Tuesday, June 23, 2015

Saintly hiking

When I was staying at the Forest of Peace Benedictine ashram in the Osage hills near Tulsa, Oklahoma, at the behest of the community's founder, the wonderful, Sr Pascaline, I once took Jesus walking with me, into the forest, to a bluff overlooking the Arkansas river. It was an exercise in Ignatian imagination. What would it feel like to be in Christ's presence in a place that was so deeply real, wholly itself, forest being forest? Could I be really myself, faced with the one member of the Trinity with whom I had the most difficulty?

God the Father and God the Holy Spirit - these I could sense as presence - the anchoring reality and the creating gift - but Jesus had always remained intimidating. He was an embodied person and a person who could see through me in my bodily self as probably a fake and a fraud.

We sat together, on a bench, looking down at the glistening river, and I had a deep sense, to quote Julian of Norwich, that in Christ there was no forgiveness because there was in Christ's loving gaze nothing to forgive. You get up and fall down, get up and fall down, enwrapped in a friend's arms.

Belden C. Lane's 'Backpacking with the Saints: Wilderness Hiking as Spiritual Experience' beautifully describes the spiritual potential of bringing a saint (and their writings) into play with a wilderness place and how the experience of stepping into wildness, and its revealing stages, is mirrored in the stages of spiritual life as first described by the Desert Fathers and Mothers of the early Christian tradition. Each chapter is a different physical journey, accompanied deftly by an appropriate spiritual writer - Christian, Buddhist, Hindu, Sufi - each illuminating an aspect of the journey from embracing solitude through to being propelled back into the world, renewed, and embracing justice.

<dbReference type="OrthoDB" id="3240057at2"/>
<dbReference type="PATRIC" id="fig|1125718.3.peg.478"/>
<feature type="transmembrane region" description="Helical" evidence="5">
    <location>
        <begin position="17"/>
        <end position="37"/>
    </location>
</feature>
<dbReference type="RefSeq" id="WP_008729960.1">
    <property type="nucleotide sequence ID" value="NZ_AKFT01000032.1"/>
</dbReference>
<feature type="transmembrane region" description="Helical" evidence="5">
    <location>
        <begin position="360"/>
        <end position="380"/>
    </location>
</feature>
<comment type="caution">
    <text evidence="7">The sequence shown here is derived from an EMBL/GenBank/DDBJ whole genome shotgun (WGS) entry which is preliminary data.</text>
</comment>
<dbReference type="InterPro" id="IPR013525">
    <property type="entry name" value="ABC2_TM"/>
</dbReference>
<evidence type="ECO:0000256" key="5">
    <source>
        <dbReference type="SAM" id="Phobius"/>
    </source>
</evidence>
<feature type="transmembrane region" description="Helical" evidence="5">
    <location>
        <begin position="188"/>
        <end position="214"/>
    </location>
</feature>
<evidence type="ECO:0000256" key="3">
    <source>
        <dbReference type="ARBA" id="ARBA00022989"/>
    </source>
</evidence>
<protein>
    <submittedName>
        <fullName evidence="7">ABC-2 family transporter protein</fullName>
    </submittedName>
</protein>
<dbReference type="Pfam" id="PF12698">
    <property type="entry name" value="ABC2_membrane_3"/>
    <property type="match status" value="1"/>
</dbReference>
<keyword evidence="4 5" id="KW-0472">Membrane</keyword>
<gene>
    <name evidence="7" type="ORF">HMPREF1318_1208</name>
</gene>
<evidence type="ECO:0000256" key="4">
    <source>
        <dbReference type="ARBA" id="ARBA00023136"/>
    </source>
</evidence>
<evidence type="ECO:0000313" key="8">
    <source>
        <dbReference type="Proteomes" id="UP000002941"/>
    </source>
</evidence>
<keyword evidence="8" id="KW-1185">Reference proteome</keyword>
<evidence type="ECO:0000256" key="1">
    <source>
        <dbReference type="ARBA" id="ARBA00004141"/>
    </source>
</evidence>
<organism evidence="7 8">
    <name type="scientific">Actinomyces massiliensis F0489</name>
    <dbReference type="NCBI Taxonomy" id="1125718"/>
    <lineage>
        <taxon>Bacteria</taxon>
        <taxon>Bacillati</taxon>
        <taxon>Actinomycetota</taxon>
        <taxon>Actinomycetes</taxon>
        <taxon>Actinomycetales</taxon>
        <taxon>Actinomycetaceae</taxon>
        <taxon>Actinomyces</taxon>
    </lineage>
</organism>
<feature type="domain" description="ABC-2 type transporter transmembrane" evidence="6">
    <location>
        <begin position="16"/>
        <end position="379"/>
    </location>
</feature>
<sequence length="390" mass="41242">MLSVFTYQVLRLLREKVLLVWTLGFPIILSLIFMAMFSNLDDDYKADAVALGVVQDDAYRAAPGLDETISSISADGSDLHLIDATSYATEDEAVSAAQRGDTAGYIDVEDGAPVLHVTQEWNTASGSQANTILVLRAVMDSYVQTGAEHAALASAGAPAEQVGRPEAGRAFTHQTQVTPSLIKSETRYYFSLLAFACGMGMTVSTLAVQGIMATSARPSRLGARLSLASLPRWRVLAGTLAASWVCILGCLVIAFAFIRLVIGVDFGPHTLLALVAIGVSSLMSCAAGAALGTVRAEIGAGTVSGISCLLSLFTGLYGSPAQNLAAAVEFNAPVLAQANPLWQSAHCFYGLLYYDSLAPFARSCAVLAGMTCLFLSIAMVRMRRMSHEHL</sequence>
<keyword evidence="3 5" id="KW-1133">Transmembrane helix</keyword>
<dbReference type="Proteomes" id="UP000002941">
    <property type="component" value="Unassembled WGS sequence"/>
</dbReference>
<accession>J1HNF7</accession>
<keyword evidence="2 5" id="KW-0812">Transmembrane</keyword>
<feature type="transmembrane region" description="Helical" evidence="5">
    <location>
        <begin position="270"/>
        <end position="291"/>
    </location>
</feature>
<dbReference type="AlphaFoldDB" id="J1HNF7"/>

There are beautiful quotations from these masters of the spiritual life and all their teachings are earthed in the practical struggles of everyday - Lane's own biography and the teaching of places.

I especially loved the chapter on Holly Folly: Aravaipa Canyon and Thomas Merton  where is juxtaposed the unexpectedness of a hike in a particular place, up ending Lane's expectations and Merton's life of unpicking his own stereotype, forged in his bestselling 'The Seven Storey Mountain' as a perfecting monk into a portrait of a fallible, funny, wounded, wonderful, wholly human being.

I wish, however, the book did not quite strain so much after the ordinary. Lane admits that he is not given to extraordinary nor ecstatic experience, and indeed every moment, seen aright, is wonderful. But not being gifted with the more than ordinary should never be a reason for downplaying it, some see further than others and should be acknowledged as such. The distinguished scholar and theologian, Denys Turner, once wrote, in a book on Julian of Norwich, that theologians nowadays did not see visions. It was said with acceptance. It is a sad acceptance and one to be resisted for the world seen aright is vision and as the namesake painter, WilliamTurner, remarked when challenged over his own, naturalistic vision, with 'I do not see the world that way', he replied, 'Do n't you wish you did?' Indeed...  

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